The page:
Abe's Oddysee was very popular, and the bonus game Oddworld: Abe's Exoddus was released the following year.[3] Abe's Exoddus begins where Abe's Oddysee ends.[15] Abe's abilities in this game were similar to his abilities in the first game,[7] with an expanded ability to communicate with other characters in the world using GameSpeak.[6] As he was celebrating his new celebrity, ghosts of old Mudokons appeared before him[12] and told him that Necrum, a once sacred Mudokon burial ground, was being excavated by Glukkons, using blind Mudokons as slaves.[13] Abe again journeys to the Scrab and Paramite lands to find a cure to the sickness the SoulStorm brew created from the excavated bones and then journeys to SoulStorm Brewery,[16] which he destroys. He is named a wanted terrorist by the Glukkons, but is revered as a great hero among his people.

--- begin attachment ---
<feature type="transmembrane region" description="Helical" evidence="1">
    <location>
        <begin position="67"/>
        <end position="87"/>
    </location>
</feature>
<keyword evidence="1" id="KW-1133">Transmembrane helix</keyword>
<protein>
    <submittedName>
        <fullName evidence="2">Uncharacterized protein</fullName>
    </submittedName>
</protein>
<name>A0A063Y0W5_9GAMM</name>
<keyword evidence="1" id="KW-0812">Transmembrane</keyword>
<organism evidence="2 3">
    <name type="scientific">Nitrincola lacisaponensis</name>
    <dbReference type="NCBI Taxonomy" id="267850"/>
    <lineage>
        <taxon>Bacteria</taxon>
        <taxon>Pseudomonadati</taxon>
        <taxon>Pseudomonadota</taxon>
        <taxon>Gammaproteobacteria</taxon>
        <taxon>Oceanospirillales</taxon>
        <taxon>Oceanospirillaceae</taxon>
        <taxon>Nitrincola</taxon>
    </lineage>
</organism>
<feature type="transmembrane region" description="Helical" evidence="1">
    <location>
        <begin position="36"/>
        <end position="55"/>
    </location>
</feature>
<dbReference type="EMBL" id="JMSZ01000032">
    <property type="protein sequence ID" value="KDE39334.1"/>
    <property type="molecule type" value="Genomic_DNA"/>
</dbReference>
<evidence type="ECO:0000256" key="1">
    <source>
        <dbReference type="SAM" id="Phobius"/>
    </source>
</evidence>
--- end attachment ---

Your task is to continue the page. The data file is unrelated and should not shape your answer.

Both Abe and a new character named Munch are playable in Oddworld: Munch's Oddysee.[7][17] Not long after the events of Abe's Exoddus, Abe helps Munch (the last living remnant of an amphibious race called the Gabbits) to destroy Vykerrs labs and save the last gabbit eggs from being eaten. They prevent the Gabbits from dying out completely. This increases Abe's status as a hero and also makes him even more unpopular with the Glukkon queen, Lady Margaret.

In other media

A short film based on the Abe's Exoddus storyline was submitted for Academy Awards consideration after a short cinema run in Los Angeles, but was not nominated.[18] Abe featured in a music video for "Get Freaky", a song by German dance band Music Instructor,[19] and in a music video for the song "Use Your Imagination" in 2002.[20] In 2012, Oddworld Inhabitants has expressed interest in having Abe be part of the cast of PlayStation All-Stars Battle Royale for PS3 either as part of the main roster or as a downloadable character.